Where are early intervention services provided?
Early intervention services are provided in the child’s natural environment or primary day setting, including the family home and community child care centers.
Do early intervention services stop when a child turns 3 years old?
Yes. However, children can continue to have their needs met by Part B services, if found eligible. Children receiving Part C services begin transitioning to Part B after turning two years old. Those children referred to Part C between the ages of two (2) and three (3) years old, but who are found ineligible for Part C may still access the Part B Early Stages Child Find Process at age 2 years and 8 months.
What is Part B?
Part B is a part of the federal law under the Individuals with Disabilities Education Act (IDEA) that requires states to provide special education services to eligible school-aged children ages three (3)
through 21 years old.
What are special education services?
Special education services are specialized instruction and related services designed to assist eligible school-aged children with accessing curriculum. If eligible, students may receive related services such as: speech-language therapy, audiology services, interpreting services, psychological and counseling services, physical and occupational therapy, orientation and mobility services, and transportation services.
How does a parent/guardian know if a child needs special education services?
Parents/guardians may not know for sure if an infant or toddler needs special education services. A child should be referred for an evaluation as soon as a parent or other adult, such as a teacher or counselor, notices a delay or decrease in development or school performance.
Who is responsible for providing evaluations under Part B?
Upon referral, the local education agency (District of Columbia Public Schools (DCPS) or independent charter schools) in which the child is enrolled must evaluate the child. Children not yet enrolled in school can be referred to Early Stages, a DCPS program that provides evaluations for children between the ages of 2 years 8 months through 5 years 10 months. DCPS is the only geographical local education agency, and therefore is responsible for all Child Find activities provided to students who are not enrolled in independent charter schools.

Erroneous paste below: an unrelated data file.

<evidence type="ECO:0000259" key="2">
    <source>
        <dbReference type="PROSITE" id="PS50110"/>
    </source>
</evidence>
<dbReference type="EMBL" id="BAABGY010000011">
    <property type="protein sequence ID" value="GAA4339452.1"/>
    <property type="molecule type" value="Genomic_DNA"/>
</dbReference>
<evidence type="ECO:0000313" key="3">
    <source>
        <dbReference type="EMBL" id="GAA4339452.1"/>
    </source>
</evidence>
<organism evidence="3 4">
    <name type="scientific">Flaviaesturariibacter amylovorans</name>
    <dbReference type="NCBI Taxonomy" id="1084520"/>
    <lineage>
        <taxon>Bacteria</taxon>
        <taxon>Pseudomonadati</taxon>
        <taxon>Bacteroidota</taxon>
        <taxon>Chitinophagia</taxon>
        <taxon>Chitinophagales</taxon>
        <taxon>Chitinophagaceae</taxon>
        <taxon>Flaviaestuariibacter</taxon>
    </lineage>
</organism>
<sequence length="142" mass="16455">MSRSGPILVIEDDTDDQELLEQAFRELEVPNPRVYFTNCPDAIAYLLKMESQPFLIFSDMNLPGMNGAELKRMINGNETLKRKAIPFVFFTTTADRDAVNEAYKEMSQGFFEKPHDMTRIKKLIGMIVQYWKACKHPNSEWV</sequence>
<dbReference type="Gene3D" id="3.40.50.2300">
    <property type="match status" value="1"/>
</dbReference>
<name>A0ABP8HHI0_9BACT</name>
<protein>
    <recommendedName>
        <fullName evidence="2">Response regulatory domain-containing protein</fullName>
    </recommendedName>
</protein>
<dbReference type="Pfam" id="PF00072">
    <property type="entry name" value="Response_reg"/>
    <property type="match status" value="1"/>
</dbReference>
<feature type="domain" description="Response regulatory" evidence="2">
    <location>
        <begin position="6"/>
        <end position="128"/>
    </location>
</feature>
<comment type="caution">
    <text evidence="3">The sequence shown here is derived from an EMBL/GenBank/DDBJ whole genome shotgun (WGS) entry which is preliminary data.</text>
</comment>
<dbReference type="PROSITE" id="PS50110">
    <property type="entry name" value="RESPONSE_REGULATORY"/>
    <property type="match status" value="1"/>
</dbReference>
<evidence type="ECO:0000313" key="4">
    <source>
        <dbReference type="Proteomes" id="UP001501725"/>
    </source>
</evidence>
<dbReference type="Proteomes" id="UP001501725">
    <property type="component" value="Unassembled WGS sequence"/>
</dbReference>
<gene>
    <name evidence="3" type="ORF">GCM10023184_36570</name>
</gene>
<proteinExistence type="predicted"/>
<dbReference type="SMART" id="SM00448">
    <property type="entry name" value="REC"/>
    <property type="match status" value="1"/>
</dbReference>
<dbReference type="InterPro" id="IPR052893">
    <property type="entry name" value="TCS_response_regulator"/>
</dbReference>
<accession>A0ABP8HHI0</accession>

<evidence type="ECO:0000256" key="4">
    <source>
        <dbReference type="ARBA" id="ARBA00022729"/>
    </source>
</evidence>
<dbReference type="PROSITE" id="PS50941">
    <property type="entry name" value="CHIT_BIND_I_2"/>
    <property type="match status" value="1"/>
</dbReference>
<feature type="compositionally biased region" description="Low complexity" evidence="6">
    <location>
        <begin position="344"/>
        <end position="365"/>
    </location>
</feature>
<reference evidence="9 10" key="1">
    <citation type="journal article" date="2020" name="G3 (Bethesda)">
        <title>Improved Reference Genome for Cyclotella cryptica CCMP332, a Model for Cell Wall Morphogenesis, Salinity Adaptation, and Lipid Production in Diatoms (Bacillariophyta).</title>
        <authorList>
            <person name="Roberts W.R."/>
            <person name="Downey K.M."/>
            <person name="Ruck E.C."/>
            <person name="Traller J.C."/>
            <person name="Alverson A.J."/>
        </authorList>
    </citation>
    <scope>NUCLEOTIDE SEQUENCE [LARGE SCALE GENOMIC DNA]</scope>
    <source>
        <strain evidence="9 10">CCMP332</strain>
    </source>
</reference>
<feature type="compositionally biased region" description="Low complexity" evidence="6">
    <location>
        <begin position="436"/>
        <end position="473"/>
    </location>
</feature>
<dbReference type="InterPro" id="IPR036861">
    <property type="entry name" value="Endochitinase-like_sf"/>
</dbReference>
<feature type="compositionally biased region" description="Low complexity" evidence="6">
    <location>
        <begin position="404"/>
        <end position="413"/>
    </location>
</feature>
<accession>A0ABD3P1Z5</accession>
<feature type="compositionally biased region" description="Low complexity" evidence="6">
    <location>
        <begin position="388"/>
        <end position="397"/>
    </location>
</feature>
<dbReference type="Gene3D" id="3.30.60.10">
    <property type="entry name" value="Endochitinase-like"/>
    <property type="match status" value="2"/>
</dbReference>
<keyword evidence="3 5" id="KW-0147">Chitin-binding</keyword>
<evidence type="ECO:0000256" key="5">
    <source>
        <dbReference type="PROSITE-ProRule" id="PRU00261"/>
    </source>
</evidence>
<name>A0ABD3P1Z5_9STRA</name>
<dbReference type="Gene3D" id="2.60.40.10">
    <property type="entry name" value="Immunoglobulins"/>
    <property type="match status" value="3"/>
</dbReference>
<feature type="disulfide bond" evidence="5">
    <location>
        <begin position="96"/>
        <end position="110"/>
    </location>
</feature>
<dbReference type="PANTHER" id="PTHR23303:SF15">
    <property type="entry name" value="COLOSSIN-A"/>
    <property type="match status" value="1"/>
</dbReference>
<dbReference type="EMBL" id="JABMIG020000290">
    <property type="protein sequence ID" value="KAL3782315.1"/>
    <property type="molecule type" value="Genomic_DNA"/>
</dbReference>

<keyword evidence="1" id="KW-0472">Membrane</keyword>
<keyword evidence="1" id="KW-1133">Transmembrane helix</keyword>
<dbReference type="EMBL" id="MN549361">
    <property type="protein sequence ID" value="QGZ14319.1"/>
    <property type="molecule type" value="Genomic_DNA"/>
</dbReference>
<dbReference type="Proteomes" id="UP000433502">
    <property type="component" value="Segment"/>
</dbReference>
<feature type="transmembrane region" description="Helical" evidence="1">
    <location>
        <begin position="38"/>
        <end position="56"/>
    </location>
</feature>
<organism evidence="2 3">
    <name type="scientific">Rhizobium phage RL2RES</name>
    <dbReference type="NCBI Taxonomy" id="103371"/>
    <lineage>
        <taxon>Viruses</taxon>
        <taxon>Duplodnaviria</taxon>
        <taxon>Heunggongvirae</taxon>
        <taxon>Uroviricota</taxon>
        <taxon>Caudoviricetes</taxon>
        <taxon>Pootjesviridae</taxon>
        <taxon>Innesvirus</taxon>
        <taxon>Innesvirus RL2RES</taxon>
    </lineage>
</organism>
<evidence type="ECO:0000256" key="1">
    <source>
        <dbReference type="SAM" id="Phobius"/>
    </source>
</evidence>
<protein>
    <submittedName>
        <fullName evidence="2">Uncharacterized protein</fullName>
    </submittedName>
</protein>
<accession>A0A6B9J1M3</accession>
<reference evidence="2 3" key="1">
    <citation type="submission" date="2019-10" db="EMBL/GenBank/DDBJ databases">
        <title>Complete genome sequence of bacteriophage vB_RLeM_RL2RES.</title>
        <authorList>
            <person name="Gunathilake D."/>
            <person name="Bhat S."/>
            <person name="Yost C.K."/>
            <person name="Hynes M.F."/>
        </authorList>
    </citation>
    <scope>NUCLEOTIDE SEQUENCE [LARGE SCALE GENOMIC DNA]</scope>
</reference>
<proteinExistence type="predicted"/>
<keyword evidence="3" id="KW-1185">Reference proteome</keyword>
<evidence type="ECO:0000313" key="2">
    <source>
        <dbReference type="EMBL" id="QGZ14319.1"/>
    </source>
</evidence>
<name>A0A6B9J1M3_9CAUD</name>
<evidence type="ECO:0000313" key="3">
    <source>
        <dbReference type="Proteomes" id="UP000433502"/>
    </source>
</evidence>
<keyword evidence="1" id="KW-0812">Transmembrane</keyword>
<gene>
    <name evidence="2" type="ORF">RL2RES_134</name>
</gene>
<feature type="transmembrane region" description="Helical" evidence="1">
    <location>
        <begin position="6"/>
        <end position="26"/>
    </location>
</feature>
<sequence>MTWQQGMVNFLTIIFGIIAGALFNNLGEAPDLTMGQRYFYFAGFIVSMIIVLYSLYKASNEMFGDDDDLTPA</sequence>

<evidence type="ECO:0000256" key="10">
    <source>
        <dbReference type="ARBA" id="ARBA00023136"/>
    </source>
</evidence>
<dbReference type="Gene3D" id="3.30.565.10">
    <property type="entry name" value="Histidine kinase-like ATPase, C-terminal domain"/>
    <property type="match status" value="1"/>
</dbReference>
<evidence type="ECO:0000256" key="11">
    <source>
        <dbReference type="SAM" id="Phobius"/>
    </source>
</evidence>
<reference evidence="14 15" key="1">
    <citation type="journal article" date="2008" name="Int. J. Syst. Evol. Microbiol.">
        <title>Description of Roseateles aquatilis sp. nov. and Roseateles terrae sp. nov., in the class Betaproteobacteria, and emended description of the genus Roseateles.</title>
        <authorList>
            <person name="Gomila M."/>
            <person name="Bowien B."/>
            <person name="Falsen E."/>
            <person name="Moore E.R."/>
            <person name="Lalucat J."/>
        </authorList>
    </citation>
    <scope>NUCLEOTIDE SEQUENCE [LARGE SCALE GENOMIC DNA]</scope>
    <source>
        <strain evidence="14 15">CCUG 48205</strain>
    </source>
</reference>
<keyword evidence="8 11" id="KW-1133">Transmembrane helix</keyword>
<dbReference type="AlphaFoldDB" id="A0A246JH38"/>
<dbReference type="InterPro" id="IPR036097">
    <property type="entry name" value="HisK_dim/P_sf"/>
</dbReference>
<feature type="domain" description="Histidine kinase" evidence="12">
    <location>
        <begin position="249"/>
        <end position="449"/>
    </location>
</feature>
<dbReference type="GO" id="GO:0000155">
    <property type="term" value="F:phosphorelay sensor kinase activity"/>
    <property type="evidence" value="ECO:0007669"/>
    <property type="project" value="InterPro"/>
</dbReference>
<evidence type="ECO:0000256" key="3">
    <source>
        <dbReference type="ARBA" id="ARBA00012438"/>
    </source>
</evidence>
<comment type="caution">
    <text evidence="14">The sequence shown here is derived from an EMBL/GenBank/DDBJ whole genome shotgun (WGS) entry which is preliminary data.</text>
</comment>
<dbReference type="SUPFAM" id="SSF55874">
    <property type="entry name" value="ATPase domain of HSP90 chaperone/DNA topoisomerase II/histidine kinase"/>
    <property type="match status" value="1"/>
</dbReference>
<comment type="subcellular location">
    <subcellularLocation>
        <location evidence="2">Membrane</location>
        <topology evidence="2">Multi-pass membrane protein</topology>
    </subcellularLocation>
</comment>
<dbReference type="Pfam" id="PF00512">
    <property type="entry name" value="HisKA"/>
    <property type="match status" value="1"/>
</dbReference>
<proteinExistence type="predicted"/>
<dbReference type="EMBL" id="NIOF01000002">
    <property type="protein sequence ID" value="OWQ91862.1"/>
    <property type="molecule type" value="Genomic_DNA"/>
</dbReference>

Please visit www.earlystagesdc.org for more information.
What happens after a request for an evaluation is made?
Early Stages or the school district will seek the parent’s permission to complete an initial evaluation, and schedule a subsequent meeting to determine eligibility for special education services. Students who
are found eligible for Part B services will have a service plan known as an Individualized Education Program (IEP) that describes the amount and nature of the services.
Do parents need to pay for evaluations or special education services?
No. Federal law requires that special education services be provided at public expense to students who are eligible. The school district will pay for evaluations, special education and related services, and supports that are appropriate under the student’s IEP. With some limitations, Medicaid or private insurance may be billed for the costs of services.
Where are special education services provided?
Special education services are typically provided at a student’s school, but may also be provided in other least restrictive environments (LRE) in accordance with the student’s IEP.
Do special education services stop when a student turns 21 years old?
Yes. Students may receive services through the end of the semester that they turn 22 years old. Services may stop sooner for students who formally exit special education or graduate with a regular high
school diploma prior to their 21st birthday. Students exiting Part B may continue to receive supports and services from the Rehabilitation Services Administration (RSA) at the District of Columbia’s Department on Disability Services. For more information please call:
Where can parents learn more information about Part C and/or Part B services or express a concern?
Parents can learn more about Part C early intervention services and/or Part B special education services from the Procedural Safeguards Notices (PSN) that are available online at: www.osse.dc.gov.
The PSN for Part C (known as “Families Have Rights”) and Part B (known as “Rights of Parents of Students with Disabilities”) includes information about families’ rights and the different options available for addressing concerns.
For more information or for answers to general questions, please call: (202) 741-0271 at the OSSE office or The Children’s Guild DC Public Charter at 202-774-5442.
Contact Information Part C Birth to Age 2
Phone: (202) 727-3665
Fax: (202) 724-7230
Part B Child Find (DC Early Stages) Ages 3-5
The Children’s Guild DC Public Charter